How to Publish to the Salesforce AppExchange

Eric Bowden has over 19 years of software development experience around enterprise and departmental business productivity applications.

As a developer, it has been a great experience to methodically work through the process for building and publishing an application on the Salesforce AppExchange. Earlier this week, we were thrilled to announce the fruit of our labor, the latest version for Trove! Naturally, there are numerous details to consider, and the ISVforce guide should be your primary resource; however, we’d like to share with you the high level steps required.


In summary, the process for publishing an application on the AppExchange is largely about creating Salesforce orgs and requesting that features are enabled. There is also a security review required. And, of course, you’ll need to develop and test your app.

Step by Step

  1. First, identify your Salesforce business org. This is typically a paid for org which is used for tracking leads, accounts, opportunities, and so on.
  2. Submit a request for Salesforce to provision the Environment Hub application in your business org. The Environment Hub application is required in order to associate related orgs, and it is used for creating orgs for testing your app.
  3. Login to the AppExchange, select the Publishing Console, and create a listing for your application, even if your application hasn’t been developed yet. The listing will not be public, but you must create the listing and decide if it will be paid/free before you can proceed to the next step.
  4. Submit a request for Salesforce to provision the License Management Application in your business org. The License Management Application is used to track organizations which subscribe to your app, licenses, and so on.
  5. Use the Environment Hub to create a Developer Edition org which will serve as the packaging org. Or, if you have already created a packaging org, you can use the Environment Hub to associate the pre-existing packaging org with the Environment Hub.
  6. Create separate developer edition orgs to build and test your product. Use the Eclipse based IDE to write/debug code and store the source in your favorite source code repository. There are other tools that can be used for app dev such as the developer console and the Salesforce setup menu. The following is an awesome overview of the app the dev lifecycle for Salesforce projects: Team Development and Release Management for ISVs.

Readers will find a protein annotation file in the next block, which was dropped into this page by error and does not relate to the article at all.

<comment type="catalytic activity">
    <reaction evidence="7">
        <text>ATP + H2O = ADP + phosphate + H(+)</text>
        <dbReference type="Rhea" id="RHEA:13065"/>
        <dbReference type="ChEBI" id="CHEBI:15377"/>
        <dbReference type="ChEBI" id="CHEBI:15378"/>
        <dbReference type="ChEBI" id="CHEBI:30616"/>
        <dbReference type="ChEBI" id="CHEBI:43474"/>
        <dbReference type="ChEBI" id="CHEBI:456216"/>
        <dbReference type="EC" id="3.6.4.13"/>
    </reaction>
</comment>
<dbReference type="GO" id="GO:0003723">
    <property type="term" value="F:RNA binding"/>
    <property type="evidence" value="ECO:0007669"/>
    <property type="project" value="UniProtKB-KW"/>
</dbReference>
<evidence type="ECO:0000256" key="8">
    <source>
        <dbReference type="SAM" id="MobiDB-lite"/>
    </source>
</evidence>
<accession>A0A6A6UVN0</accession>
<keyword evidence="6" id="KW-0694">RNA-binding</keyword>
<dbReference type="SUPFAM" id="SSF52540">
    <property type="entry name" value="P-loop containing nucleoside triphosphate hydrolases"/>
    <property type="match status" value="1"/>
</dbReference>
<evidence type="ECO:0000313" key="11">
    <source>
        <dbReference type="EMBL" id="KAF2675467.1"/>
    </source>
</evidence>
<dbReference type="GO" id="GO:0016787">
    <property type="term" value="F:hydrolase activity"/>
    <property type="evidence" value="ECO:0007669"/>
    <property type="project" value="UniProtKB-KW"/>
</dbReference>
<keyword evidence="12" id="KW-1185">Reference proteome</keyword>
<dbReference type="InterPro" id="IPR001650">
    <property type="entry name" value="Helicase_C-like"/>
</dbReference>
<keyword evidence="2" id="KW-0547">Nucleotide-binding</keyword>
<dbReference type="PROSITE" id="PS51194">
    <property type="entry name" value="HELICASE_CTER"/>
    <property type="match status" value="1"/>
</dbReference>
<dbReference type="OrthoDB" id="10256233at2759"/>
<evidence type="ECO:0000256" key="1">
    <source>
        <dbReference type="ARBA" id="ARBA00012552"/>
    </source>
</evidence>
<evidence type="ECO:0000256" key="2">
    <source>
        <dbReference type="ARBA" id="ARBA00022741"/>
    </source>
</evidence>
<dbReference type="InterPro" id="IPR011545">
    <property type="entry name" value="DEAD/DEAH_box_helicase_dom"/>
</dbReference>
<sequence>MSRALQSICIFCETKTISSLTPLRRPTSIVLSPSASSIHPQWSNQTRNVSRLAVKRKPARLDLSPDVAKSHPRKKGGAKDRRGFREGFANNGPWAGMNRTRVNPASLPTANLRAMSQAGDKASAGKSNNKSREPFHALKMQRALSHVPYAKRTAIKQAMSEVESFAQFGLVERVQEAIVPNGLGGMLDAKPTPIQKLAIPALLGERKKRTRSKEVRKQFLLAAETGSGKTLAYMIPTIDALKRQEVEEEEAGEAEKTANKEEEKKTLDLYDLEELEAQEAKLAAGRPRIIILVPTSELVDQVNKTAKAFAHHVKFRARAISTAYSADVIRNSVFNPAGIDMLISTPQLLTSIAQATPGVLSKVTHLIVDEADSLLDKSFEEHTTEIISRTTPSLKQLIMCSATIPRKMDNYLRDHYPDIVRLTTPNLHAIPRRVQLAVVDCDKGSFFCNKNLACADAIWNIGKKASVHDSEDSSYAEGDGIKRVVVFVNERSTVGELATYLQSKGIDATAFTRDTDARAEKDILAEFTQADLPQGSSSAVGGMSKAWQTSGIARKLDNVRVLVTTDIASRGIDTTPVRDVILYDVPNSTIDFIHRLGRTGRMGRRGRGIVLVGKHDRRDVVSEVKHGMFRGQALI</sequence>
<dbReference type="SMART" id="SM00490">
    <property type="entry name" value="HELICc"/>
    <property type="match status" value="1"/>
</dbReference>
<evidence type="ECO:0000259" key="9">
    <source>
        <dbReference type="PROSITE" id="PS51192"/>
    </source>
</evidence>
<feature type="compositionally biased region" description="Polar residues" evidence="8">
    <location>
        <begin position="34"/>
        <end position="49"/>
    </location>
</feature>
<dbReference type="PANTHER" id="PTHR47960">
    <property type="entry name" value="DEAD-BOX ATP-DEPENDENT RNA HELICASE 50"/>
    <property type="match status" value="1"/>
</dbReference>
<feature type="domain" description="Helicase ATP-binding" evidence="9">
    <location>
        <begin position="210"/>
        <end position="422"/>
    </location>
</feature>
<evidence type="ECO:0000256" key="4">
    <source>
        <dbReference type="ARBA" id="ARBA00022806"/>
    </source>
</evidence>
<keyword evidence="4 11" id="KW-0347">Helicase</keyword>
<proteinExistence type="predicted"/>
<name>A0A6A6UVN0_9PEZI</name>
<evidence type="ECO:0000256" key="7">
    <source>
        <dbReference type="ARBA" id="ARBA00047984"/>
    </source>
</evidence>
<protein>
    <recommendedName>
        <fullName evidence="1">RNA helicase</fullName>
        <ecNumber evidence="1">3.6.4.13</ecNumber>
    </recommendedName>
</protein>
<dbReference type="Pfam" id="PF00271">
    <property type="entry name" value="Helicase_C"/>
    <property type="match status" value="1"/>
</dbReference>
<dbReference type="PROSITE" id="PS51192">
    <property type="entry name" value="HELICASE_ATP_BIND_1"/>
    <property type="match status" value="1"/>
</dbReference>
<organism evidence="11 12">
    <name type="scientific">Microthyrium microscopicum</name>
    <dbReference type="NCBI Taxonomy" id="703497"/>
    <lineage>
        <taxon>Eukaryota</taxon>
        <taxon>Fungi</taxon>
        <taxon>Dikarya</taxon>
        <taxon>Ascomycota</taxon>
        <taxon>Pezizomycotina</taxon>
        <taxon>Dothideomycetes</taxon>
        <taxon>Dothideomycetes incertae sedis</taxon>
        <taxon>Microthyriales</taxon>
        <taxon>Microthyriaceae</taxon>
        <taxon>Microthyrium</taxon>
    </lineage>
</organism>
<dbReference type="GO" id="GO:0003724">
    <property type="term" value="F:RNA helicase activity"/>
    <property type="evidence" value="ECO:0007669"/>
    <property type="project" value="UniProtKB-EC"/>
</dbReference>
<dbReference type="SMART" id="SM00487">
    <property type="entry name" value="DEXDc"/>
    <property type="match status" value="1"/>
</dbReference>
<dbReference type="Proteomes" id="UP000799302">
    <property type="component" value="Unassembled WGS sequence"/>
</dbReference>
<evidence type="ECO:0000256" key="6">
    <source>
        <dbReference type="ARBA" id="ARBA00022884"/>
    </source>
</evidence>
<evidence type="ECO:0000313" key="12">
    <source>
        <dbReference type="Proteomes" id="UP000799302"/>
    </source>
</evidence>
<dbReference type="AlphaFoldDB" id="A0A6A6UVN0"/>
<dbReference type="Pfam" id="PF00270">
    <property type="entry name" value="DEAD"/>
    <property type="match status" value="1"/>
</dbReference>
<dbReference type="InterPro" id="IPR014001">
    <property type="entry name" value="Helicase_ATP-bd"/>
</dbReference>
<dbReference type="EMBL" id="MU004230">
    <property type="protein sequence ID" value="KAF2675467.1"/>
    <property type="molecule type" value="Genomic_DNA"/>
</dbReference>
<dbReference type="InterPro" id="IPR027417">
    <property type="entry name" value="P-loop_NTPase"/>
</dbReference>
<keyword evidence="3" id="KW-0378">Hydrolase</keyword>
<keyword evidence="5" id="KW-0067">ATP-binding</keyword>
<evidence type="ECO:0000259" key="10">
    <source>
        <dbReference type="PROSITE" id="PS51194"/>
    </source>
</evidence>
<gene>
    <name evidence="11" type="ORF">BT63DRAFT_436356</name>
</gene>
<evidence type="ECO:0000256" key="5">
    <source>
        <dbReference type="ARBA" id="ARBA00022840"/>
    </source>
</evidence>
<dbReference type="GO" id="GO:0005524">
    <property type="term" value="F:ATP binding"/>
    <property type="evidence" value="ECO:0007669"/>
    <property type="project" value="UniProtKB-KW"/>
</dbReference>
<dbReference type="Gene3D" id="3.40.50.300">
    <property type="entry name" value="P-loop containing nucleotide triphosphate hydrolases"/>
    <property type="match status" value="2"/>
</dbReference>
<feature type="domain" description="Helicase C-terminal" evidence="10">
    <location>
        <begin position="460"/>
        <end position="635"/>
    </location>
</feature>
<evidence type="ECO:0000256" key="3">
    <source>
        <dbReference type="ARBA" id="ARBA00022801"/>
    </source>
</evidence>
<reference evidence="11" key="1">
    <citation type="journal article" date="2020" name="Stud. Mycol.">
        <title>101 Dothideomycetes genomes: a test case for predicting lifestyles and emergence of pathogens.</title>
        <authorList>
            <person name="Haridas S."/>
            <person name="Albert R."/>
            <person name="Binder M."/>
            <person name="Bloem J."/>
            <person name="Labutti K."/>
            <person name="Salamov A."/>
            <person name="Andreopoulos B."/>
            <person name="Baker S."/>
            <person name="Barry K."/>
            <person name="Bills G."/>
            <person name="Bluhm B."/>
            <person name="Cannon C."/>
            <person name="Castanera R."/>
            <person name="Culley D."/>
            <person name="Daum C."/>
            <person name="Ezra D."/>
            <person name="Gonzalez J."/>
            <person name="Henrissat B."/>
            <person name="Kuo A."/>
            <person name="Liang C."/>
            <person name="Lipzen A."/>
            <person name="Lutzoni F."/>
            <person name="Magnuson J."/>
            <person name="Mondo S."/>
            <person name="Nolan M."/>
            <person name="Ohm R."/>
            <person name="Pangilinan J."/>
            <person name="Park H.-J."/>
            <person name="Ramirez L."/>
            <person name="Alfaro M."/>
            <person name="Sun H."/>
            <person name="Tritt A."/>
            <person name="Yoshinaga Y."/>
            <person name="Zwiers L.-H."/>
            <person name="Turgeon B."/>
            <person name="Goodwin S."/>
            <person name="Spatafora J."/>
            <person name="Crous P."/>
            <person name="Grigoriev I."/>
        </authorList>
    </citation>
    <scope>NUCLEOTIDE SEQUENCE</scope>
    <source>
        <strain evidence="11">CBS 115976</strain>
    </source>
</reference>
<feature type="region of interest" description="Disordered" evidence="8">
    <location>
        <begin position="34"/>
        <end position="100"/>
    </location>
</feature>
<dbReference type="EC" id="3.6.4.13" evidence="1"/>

7. Once app dev is complete, create a managed package in your packaging org and upload your source. Note: Many attributes of managed packages are difficult to change once they’ve been set and after a managed package has been released.
  8. Next, you’ll upload a beta version of your application to the AppExchange for testing. Click Upload from the package in the packaging org and be sure to select “Beta.” Note: Do not upload a Release package until the application has completed all testing. Some aspects of the managed package cannot be modified after it has been uploaded as a release.
  9. Use the link from the beta upload (prior step) to install and test your application. Since beta versions cannot be installed in production orgs, you’ll need to use the Environment Hub to create test orgs to test different editions of Salesforce (e.g. Group Edition, Professional Edition, Enterprise Edition, etc…).
  10. Upload a release version of your application once testing has completed.
  11. Login to the AppExchange, access the publishing console, and confirm that your application appears in the section titled Your Uploaded Packages. It may take 30 minutes or longer for your application to appear in the publishing console.
  12. Next, it’s time to begin the security review. Your application cannot be listed publicly in the AppExchange until it has passed the security review. Click start review and work your way through the wizard. A few hints: You’ll need to have completed the automated security code scanner and repair any issues found. You’ll also need to create an environment in which Salesforce engineers can test your app.
  13. Submit a request for Salesforce to enable the patch feature in your packaging org. This will allow you to create patch upgrades which can be published to the AppExchange and can be pushed to existing subscribers. You may not need to create a patch just yet, but you’ll want to be ready if/when a patch is needed.
  14. Did your app pass the security review? Congratulations, you are ready to set your listing on the AppExchange to public!
  15. Now that your app is live on the AppExchange, you can use the License Management Application to monitor the installations. In the Subscribers tab of the License Management Application, you’ll see a line item for each org in which your application has been installed, including test orgs.
  16. Submit a request to have the Usage Metrics application installed. The Usage Metrics application will let you know how your application is being used, such as which Visualforce pages and custom objects are being accessed by your subscribers.

Easy, right? We’ve learned a lot through study and experience. Ask below or contact us if you have questions about publishing your app in the Salesforce AppExchange.

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Eric BowdenHow to Publish to the Salesforce AppExchange